Thom Ashworth – Hollow
Self-Released – Out Now
I do not very often write about solo male singers, though I am not sure why. Perhaps it is because I choose, maybe subconsciously, female singers, as I tend to like the higher registers and harmonies. However, this time I have gone for a relatively new chap on the scene, Thom Ashworth. The last time I came across a new male singer was Nick Hart and his album gets at least one airing a week on the home front. Thom Ashworth’s Hollow will be getting the same treatment.
Hollow is Thom’s second EP release after Everybody’s Gone To The Rapture (January 2017). Here are four tracks of stripped-back folk with a clarity and emotion that reminds me partly of Billy Bragg, partly of the aforementioned Nick Hart and partly of Chris Wood. This has something to do with the accent (to a greater or lesser degree) but primarily is down to the emotional content. There is something about a voice, and a bit of subservient instrumentation designed to make the voice sound even more up front, that transmits more than the mere words, something that all four of these singers have in common.
This EP has two traditional songs and two written by Thom. The first track is High Germany, using words similar to those in Martin Carthy’s version of over fifty years ago (!) but the presentation is totally different. Marching and increasingly menacing drums build the tension of the story and echo the combative background to the song. Work Life Out To Keep Life In, is another version of a Martin Carthy recording and another battle but this time about keeping the wolf from the door.
The middle two are equally sharp. Hollow is a song of lament and reflection. An older man looks back at his youth, the decisions he had made and the impact these had on his children, all in the context of having to ‘kneel to pay the rent’.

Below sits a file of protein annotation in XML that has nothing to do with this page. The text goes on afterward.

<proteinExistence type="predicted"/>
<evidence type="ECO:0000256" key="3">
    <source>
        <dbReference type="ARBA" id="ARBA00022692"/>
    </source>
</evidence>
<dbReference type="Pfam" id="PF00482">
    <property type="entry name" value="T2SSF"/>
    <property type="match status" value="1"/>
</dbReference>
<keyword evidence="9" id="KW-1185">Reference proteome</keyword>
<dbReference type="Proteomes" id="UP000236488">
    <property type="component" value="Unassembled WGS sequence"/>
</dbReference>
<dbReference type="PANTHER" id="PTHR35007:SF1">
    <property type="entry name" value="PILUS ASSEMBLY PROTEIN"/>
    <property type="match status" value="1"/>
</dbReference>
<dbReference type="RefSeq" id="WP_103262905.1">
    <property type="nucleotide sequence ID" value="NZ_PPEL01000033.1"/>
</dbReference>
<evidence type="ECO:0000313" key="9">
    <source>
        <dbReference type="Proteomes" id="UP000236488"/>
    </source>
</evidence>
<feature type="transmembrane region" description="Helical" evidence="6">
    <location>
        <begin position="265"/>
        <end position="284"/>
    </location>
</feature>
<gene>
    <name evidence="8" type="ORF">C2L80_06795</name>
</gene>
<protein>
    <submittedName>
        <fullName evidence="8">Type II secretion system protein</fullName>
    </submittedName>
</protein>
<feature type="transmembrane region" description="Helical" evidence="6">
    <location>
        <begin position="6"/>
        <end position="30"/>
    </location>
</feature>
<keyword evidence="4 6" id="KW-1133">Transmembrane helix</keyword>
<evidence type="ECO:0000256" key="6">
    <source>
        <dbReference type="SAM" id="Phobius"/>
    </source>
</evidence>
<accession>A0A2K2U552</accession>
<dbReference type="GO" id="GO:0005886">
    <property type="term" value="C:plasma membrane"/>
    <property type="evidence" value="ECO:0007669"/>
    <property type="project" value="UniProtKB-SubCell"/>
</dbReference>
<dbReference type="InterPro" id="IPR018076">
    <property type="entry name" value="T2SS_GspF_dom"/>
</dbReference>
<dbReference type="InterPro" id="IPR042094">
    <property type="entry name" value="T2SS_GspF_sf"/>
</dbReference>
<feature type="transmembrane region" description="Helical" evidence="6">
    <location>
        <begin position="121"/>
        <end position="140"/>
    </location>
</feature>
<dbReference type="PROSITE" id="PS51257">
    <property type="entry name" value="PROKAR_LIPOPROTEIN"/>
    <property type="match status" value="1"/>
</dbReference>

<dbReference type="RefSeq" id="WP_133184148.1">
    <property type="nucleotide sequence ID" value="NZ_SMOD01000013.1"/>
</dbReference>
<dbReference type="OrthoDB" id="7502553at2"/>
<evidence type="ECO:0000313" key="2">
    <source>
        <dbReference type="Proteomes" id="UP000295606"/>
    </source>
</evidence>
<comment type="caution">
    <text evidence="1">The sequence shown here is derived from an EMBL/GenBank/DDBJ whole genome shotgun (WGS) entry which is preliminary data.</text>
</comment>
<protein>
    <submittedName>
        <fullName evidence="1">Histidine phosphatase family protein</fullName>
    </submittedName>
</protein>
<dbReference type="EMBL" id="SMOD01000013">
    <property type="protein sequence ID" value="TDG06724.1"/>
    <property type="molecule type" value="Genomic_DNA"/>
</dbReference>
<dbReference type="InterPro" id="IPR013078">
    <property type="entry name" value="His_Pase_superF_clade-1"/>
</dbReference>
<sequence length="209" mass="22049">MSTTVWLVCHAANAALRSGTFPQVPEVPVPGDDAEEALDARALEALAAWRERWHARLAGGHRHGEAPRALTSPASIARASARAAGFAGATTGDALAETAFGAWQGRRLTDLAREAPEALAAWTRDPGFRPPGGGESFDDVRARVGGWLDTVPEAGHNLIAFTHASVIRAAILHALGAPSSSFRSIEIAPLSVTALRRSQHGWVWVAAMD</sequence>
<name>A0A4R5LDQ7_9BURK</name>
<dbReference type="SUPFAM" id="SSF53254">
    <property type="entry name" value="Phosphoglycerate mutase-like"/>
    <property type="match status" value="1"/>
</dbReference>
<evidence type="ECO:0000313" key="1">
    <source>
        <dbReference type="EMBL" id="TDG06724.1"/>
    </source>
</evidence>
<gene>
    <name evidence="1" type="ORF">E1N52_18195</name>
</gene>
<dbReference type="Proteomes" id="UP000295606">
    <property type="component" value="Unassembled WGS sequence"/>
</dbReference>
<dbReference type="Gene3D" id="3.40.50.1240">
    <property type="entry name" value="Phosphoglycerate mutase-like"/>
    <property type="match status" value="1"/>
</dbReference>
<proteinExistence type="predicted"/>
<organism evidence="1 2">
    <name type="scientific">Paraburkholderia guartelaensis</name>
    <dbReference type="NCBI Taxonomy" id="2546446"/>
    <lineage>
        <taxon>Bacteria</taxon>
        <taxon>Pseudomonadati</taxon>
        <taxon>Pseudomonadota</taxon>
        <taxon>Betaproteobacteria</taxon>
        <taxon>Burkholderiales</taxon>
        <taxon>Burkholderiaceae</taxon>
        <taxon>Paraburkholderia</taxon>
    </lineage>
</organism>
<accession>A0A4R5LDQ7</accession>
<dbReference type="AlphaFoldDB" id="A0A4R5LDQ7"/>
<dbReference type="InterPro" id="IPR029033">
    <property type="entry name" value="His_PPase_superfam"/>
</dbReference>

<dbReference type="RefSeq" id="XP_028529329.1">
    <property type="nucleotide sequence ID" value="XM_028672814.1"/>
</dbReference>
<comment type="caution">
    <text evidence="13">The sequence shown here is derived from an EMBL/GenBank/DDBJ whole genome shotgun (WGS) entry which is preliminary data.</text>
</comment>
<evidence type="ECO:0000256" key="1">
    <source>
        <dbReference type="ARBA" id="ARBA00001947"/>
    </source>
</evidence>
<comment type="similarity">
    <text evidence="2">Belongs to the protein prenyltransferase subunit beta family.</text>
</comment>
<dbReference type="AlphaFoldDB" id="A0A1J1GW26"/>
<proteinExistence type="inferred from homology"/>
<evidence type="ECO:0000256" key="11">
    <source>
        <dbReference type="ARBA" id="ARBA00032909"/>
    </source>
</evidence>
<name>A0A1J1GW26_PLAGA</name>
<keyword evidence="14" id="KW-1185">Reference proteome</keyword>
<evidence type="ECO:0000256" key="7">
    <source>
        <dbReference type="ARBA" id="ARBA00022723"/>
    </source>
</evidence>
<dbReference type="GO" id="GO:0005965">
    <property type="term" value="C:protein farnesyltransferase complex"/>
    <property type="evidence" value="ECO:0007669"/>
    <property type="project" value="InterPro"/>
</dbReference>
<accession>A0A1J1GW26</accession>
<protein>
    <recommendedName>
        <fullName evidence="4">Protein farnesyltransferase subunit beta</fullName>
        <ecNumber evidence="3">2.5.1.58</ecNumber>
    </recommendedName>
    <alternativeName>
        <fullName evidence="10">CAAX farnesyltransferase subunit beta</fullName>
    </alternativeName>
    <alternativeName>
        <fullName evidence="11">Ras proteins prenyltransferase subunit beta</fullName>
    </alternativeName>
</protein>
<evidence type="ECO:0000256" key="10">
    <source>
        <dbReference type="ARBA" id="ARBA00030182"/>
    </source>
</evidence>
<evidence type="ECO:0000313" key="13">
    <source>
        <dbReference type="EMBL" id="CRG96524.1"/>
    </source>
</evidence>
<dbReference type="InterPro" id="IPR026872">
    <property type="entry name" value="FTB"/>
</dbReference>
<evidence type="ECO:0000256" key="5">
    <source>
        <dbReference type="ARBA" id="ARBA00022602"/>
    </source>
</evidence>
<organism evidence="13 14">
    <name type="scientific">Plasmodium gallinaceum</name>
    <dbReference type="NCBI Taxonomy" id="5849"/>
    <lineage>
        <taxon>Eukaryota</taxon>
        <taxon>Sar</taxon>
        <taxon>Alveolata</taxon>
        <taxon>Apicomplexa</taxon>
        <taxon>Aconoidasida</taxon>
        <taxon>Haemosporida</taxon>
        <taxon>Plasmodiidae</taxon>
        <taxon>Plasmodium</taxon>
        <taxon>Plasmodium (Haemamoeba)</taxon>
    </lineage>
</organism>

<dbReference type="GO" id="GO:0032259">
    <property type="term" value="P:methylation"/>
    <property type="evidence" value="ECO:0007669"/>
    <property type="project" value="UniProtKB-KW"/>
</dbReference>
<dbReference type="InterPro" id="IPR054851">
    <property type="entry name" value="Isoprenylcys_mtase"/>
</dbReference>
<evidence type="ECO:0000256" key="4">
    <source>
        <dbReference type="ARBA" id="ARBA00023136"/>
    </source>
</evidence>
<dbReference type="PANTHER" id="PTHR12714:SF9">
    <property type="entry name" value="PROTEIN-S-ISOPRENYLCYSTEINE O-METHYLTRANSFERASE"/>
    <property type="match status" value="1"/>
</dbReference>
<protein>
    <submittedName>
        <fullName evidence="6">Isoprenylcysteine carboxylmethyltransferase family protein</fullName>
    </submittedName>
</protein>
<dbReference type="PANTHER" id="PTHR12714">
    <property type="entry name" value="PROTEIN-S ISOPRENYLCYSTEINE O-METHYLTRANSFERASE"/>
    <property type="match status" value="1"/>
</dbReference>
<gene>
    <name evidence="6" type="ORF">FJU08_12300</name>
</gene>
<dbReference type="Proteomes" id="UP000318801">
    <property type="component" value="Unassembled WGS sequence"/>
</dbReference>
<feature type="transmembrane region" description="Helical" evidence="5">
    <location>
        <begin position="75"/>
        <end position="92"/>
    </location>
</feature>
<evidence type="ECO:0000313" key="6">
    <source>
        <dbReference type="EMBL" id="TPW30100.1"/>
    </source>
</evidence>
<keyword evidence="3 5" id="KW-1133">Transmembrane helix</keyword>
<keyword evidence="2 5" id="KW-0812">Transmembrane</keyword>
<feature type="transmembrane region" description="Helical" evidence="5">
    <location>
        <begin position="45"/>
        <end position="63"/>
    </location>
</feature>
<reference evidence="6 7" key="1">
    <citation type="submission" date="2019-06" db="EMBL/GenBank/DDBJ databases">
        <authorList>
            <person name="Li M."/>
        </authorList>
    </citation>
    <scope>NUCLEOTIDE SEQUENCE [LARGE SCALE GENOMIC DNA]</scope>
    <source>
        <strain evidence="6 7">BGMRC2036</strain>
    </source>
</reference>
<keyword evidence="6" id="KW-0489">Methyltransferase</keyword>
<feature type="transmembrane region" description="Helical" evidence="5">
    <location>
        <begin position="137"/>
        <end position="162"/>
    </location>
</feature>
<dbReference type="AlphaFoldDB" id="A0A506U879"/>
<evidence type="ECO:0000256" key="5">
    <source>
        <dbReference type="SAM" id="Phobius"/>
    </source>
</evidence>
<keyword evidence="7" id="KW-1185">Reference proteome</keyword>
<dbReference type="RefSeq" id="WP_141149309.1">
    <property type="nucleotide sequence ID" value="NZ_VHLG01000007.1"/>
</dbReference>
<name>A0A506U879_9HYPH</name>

Crispin’s Day returns to the subject of the first song and conjures images of warfare. Here, ‘each man takes the moment squarely on the jaw’ though the futility and the barbarisms shows through in colour and texture as much as in words. Taking lines from TS Eliot’s Burnt Norton and having allusion to Agincourt (fought on St Crispin’s Day), this is a powerful piece.
All tracks have the feel of combat, the sense of political comment and a commentary on the ills of society brought up to date. This is a somewhat refreshing return to the political force behind the music of the folk and one that has not been heard in any amount since those early days of the folk revival in the middle of the last century. It is quite easy to get carried away with songs of love – lost, found, unrequited – but, returning to the three chaps mentioned at the start, there are not enough that provide comment on life in the raw. Perhaps this is changing and perhaps Thom Ashworth is in the vanguard of a new generation of protest singers.
Back to the music itself. I want to know when Thom is going to put out an album. An EP is quite short but I suppose there is that old entertainment adage: ‘leave ‘em wanting more”. But, come on. Hollow is one of those rare occasions when, having heard it for the first time, you want to listen to again and again.
Photo Credit: Jaime Ashworth